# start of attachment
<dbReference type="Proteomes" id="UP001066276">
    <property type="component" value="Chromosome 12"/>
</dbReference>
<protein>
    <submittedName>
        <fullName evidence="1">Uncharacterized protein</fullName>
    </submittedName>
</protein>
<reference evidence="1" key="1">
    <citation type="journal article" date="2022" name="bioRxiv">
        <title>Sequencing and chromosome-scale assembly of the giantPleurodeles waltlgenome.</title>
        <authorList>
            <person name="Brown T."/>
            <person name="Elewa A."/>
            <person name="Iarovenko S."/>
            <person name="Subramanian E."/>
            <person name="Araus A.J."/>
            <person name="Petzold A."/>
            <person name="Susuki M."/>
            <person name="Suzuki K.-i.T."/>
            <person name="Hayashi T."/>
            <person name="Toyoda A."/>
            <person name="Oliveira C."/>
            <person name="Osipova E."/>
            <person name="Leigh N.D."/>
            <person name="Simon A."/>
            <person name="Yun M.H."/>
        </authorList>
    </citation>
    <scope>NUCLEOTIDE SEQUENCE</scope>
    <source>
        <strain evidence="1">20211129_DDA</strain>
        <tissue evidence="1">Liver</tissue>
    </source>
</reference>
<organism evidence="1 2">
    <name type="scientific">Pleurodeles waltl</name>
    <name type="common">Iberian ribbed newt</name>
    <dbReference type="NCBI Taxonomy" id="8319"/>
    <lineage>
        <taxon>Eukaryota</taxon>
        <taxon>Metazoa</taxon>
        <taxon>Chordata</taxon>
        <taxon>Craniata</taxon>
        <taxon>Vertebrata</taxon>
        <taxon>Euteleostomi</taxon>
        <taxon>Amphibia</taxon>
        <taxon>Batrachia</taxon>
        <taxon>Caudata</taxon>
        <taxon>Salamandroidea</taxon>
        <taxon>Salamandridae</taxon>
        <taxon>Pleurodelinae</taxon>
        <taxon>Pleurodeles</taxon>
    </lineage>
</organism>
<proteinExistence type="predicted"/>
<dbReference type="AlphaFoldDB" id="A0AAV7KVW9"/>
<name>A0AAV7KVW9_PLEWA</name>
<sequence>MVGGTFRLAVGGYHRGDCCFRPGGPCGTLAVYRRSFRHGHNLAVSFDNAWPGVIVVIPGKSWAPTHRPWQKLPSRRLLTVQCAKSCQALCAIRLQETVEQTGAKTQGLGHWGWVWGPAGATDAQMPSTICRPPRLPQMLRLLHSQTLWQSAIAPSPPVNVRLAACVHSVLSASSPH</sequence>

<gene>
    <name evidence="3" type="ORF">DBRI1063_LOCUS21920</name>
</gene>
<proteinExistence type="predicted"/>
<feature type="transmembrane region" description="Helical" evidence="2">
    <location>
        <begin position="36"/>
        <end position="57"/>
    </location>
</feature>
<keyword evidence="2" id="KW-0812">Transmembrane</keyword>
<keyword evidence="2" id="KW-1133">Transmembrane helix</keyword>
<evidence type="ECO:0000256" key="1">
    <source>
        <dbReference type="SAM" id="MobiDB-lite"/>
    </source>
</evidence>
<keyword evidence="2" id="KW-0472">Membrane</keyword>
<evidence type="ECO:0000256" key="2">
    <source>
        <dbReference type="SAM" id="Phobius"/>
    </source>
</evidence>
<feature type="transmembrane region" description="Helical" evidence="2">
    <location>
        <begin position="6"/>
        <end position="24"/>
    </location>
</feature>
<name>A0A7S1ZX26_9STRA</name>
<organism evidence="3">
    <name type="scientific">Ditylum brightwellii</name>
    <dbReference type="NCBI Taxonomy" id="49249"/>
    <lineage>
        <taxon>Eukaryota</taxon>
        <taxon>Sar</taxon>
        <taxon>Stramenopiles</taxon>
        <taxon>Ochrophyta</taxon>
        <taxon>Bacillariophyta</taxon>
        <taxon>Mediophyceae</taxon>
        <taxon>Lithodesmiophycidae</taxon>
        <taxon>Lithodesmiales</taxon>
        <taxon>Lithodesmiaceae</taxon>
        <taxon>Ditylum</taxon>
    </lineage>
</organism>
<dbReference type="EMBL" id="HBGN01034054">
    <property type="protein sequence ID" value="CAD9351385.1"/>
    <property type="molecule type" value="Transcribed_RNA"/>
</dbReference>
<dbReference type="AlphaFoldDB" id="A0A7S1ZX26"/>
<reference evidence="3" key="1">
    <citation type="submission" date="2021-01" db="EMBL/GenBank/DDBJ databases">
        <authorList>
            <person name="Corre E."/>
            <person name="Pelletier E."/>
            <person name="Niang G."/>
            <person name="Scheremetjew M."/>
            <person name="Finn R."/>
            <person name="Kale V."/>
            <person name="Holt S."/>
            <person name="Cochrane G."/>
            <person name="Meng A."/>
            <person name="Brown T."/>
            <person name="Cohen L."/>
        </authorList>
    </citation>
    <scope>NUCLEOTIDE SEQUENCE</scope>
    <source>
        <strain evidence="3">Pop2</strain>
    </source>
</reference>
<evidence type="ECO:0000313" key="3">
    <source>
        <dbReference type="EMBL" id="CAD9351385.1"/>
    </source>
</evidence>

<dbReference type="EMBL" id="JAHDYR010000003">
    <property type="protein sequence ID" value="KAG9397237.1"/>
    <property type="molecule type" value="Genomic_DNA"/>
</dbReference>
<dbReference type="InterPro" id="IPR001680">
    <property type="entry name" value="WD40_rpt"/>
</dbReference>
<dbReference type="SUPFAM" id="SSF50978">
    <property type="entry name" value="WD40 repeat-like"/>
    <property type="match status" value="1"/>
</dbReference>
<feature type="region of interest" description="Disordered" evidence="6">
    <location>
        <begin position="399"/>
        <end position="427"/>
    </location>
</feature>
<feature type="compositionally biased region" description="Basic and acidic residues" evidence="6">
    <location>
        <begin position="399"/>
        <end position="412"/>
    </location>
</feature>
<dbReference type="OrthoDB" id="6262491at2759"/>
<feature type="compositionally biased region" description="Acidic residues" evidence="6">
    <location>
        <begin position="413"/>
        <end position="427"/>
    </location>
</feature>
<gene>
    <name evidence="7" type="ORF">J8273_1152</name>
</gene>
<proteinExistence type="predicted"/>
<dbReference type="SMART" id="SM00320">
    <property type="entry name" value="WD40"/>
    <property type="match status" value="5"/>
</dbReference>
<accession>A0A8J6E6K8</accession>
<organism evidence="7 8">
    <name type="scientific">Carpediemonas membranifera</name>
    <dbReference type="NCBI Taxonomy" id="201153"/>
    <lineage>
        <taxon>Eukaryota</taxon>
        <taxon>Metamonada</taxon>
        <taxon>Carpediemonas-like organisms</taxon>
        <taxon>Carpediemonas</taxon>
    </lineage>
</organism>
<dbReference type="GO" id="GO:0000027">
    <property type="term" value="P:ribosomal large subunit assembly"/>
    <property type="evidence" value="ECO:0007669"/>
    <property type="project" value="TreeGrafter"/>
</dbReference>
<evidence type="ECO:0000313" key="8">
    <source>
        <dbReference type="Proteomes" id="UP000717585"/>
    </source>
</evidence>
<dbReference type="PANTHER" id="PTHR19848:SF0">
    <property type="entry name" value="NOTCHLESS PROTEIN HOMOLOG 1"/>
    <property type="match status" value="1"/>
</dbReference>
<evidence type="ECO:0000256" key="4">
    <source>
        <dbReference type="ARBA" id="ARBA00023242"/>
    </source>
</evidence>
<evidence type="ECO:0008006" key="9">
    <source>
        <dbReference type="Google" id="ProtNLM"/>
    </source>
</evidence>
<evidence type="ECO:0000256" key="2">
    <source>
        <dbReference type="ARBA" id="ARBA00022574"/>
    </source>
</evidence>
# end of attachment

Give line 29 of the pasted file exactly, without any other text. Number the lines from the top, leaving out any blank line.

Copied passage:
    </citation>